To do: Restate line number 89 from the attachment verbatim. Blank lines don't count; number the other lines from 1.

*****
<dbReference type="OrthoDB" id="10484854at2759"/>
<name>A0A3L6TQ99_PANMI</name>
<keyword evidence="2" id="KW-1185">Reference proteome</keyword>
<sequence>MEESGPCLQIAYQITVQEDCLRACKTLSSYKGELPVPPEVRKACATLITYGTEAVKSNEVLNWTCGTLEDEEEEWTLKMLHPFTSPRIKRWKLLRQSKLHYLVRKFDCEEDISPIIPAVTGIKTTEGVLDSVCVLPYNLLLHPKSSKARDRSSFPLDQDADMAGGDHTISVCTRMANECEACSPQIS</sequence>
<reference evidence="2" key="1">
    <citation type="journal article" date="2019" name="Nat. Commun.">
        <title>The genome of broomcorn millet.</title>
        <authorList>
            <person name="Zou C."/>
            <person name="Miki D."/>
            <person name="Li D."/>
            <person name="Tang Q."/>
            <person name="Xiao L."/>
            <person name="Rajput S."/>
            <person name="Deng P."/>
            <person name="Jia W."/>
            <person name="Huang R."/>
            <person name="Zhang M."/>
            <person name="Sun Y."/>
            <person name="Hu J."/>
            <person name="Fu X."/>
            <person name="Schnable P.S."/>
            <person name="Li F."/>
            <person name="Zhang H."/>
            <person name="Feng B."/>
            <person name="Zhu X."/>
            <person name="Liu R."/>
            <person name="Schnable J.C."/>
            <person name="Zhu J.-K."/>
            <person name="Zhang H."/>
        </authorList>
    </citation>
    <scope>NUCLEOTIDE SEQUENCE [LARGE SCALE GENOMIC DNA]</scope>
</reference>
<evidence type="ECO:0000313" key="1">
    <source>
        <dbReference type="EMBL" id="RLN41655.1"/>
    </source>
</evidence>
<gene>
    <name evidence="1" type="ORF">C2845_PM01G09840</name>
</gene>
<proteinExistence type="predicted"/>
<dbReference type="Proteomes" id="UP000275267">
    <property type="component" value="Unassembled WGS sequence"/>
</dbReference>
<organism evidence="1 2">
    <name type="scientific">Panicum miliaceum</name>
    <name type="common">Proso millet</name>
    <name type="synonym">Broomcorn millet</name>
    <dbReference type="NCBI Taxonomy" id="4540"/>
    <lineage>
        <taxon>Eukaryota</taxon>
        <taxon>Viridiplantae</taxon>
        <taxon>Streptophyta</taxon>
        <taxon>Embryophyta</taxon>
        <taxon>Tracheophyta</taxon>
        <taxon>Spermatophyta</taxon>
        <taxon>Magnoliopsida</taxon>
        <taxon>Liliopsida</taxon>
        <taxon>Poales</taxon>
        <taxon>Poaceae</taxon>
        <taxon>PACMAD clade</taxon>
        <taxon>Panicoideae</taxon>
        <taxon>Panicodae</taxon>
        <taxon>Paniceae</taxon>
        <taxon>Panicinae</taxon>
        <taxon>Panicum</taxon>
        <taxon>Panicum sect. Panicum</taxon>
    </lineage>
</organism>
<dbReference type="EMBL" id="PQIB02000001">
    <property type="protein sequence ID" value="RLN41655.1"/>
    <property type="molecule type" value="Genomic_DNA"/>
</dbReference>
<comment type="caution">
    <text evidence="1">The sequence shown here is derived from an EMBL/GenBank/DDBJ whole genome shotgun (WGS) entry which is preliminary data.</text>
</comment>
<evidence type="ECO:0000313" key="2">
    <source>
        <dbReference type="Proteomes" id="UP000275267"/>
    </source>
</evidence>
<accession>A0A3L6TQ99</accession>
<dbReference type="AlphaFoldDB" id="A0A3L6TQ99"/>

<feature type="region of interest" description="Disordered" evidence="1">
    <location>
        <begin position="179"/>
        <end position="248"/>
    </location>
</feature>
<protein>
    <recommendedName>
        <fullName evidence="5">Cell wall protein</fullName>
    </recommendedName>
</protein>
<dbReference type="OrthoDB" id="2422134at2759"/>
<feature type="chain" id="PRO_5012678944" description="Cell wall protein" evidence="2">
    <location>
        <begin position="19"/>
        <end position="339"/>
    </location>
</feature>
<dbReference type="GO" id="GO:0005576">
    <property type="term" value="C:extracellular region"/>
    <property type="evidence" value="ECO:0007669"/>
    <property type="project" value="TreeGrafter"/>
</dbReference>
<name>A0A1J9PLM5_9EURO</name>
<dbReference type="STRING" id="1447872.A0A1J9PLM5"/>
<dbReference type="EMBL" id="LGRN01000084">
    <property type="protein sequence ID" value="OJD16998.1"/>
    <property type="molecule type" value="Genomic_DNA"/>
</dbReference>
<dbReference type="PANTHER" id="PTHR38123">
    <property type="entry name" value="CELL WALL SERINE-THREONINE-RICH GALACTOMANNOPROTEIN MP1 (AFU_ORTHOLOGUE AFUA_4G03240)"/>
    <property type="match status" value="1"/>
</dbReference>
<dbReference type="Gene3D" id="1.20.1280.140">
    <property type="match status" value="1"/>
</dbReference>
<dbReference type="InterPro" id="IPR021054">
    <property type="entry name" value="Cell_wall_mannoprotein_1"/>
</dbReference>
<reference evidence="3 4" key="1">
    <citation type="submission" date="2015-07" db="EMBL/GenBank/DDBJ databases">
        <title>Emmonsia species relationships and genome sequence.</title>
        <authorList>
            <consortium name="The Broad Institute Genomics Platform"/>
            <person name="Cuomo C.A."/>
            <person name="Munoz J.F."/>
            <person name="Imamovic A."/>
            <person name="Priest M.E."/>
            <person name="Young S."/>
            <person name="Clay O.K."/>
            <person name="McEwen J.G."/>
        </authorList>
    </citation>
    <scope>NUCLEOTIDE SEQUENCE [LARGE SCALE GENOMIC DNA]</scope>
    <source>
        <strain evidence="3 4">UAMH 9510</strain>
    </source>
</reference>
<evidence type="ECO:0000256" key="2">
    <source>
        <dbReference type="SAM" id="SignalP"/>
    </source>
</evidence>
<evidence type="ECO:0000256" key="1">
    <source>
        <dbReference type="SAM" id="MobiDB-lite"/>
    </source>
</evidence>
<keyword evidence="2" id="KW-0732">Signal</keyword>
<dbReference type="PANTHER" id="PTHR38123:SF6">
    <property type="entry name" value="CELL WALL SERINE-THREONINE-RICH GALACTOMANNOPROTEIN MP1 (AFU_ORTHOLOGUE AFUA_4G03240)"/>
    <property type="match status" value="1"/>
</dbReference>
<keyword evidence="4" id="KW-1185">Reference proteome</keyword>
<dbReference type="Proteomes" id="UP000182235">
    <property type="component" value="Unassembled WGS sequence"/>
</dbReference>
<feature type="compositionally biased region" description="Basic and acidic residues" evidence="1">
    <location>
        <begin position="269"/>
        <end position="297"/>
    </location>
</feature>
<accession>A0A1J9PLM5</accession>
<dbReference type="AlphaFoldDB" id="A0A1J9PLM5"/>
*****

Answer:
        <end position="248"/>